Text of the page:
As one of the business tutors at the London Jewellery School I enjoy talking to people setting up their jewellery businesses. One of the things we spend time debating is pricing. How much should you charge?
Here is what you need to work out:
What is the cost price of the materials for the piece? Keep a document or spreadsheet that details how much everything costs. To be really accurate you need to know the cost per bead/ per weight of silver etc.
Cost of your time
What is the cost of your time? This is important. You need to pay yourself and make it worth your while. One of my bugbears is people who are making as a hobby and only charge for materials. It doesn’t place any value on workmanship and makes it harder for those who are wanting to develop a business. It also puts you in a sticky position if you decide you want to earn some money from your jewellery. So don’t do it OK!
You also need to consider hidden costs.These include:
Time to source materials.
Time to add the piece to your website or sales platform (e.g. etsy).
Time photographing the piece.
The cost of selling the item – at a craft fair, online etc.
Working out the price
If you are wholesaling (selling to stores) a calculation to consider is
Materials + overheads + labour + profit = wholesale price
If you are retailing (selling items yourself online, at craft fairs etc) the rule of thumb is the same as above and then multiply by 2 (or 3) to work out the retail price.
Use these calculations as a starting point, they are not hard and fast rules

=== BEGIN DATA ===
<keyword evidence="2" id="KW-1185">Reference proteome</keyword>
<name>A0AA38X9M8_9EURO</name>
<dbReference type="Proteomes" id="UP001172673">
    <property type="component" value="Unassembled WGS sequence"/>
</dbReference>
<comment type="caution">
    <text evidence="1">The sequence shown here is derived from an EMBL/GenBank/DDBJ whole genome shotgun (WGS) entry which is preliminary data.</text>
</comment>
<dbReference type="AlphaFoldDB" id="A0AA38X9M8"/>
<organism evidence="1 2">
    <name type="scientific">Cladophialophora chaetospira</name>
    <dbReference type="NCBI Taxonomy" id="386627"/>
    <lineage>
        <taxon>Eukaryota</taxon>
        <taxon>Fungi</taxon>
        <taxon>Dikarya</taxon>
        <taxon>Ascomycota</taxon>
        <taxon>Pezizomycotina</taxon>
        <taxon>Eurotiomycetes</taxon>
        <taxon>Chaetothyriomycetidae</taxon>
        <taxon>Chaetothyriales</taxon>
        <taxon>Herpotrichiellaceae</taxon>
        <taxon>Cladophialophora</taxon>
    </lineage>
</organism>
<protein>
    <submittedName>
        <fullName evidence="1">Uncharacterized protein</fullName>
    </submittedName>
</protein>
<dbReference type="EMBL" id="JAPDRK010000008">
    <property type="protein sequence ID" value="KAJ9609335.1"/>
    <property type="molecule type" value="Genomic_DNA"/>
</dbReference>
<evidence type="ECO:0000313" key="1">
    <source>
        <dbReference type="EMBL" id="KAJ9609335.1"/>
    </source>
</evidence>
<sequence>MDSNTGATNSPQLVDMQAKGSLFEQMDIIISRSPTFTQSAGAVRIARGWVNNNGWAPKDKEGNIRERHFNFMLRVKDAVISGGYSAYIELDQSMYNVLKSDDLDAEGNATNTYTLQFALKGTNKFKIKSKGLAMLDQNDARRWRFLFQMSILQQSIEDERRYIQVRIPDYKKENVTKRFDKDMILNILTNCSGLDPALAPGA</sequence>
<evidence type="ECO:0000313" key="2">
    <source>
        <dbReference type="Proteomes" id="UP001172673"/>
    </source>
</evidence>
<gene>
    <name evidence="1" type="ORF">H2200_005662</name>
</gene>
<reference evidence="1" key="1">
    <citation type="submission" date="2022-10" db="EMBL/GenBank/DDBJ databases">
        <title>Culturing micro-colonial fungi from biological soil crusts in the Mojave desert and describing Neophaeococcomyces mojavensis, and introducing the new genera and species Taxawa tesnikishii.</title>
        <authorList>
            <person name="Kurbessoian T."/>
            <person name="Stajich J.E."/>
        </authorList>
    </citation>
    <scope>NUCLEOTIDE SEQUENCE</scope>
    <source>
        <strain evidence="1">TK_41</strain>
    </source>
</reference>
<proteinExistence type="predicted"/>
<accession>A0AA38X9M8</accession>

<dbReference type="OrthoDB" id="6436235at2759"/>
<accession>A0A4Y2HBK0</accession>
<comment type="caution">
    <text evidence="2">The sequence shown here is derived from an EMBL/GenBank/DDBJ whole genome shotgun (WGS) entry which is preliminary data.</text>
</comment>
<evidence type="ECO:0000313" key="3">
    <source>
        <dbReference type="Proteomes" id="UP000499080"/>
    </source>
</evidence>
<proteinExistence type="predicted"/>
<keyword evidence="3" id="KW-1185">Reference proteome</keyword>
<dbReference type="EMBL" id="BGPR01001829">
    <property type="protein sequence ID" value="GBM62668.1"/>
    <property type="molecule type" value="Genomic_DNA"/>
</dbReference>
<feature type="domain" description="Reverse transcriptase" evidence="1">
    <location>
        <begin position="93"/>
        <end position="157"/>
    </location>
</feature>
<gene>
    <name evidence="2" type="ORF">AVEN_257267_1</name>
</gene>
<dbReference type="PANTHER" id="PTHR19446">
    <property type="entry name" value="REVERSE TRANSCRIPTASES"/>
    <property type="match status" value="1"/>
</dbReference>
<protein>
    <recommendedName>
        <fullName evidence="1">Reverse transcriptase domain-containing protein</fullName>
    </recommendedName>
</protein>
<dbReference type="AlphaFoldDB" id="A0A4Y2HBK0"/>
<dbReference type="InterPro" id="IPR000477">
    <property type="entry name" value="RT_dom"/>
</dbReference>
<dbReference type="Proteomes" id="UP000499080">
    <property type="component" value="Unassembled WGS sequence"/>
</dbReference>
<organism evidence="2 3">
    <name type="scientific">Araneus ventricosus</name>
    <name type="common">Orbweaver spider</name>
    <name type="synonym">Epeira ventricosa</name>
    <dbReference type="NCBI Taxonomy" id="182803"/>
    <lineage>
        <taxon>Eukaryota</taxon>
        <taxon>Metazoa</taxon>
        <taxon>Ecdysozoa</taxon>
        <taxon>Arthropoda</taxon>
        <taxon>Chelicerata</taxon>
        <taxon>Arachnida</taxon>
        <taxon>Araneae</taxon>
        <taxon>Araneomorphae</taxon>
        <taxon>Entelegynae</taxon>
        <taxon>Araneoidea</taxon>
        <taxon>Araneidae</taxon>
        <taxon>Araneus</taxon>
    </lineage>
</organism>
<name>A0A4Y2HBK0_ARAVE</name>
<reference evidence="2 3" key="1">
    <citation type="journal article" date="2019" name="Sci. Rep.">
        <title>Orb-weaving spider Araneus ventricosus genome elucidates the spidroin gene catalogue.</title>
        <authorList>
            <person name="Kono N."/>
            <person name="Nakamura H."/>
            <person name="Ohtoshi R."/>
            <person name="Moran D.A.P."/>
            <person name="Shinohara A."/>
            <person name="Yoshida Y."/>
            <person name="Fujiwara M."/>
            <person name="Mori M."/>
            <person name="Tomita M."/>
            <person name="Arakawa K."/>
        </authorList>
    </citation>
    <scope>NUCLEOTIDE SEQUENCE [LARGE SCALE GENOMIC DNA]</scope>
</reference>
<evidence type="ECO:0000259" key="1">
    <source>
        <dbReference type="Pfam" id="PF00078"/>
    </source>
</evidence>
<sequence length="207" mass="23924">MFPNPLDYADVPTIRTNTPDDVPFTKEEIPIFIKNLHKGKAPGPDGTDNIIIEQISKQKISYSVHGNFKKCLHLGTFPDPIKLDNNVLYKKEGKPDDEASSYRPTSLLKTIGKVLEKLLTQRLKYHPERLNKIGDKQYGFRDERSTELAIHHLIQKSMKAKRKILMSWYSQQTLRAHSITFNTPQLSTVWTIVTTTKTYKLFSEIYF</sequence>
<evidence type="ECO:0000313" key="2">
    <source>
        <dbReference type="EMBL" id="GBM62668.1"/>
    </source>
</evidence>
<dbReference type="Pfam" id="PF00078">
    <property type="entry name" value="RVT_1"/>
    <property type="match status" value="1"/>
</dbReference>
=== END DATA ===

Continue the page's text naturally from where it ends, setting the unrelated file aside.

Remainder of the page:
“But I couldn’t possibly charge that”
What often happens when we do our sums is that my students say “I couldn’t possibly charge this much”. My answer is, of course you must!
There are a couple of psychological barriers that underlie this statement.
1. My work isn’t good enough to charge this much
A lack of confidence in your work is understandable when you are first starting out. You don’t have much feedback on what you have made. You look at a piece and only see the flaws. But let your customers be the judge of what they want to buy and what they are willing to pay.
2. You wouldn’t pay that price for a piece of jewellery
If this is the reason for your reluctance to charge what your work is worth then this is GREAT! Repeat after me. I am not my ideal customer. I AM NOT MY IDEAL CUSTOMER.
If your jewellery would be out of your price range this is reason to celebrate. Those of you selling cheaper pieces (between £5 and £50) are probably finding that you are not selling that much at the moment. It is this market that all but disappears when we’re in a recession. If you are looking at prices in the hundreds of pounds you are actually likely to be doing better. You may not be selling in volume but people who will spend that much on jewellery are more recession proof and are still looking for unusual handmade jewellery.
So don’t think about cutting your prices, look at upping them. If something looks too good to be true people will be suspicious of the quality. You are handmaking excellent quality items and you want potential customers to know this. One of the ways of telling people this is by your pricing. Do not sell yourself short.
One Christmas I was commissioned by a famous British actor to make a necklace for his (arguably) more famous actor wife (it was a private gift so no names). I set a price that I was pleased with and made the piece. It was picked up by a courier. When I checked my bank account I found that the actor was so happy with my work he paid me £50 more than I’d asked for. I know, we could all do with customers like that but this taught me an important lesson about the value of making something bespoke for someone who can afford (just about) anything.
So repeat after me – I am not my ideal customer, I am not my ideal customer…
Anna Campbell is an experienced teacher and enjoys different types of jewellery making including beading and metal clay. She runs her own business, Light Boat Jewellery and has made jewellery for celebrities.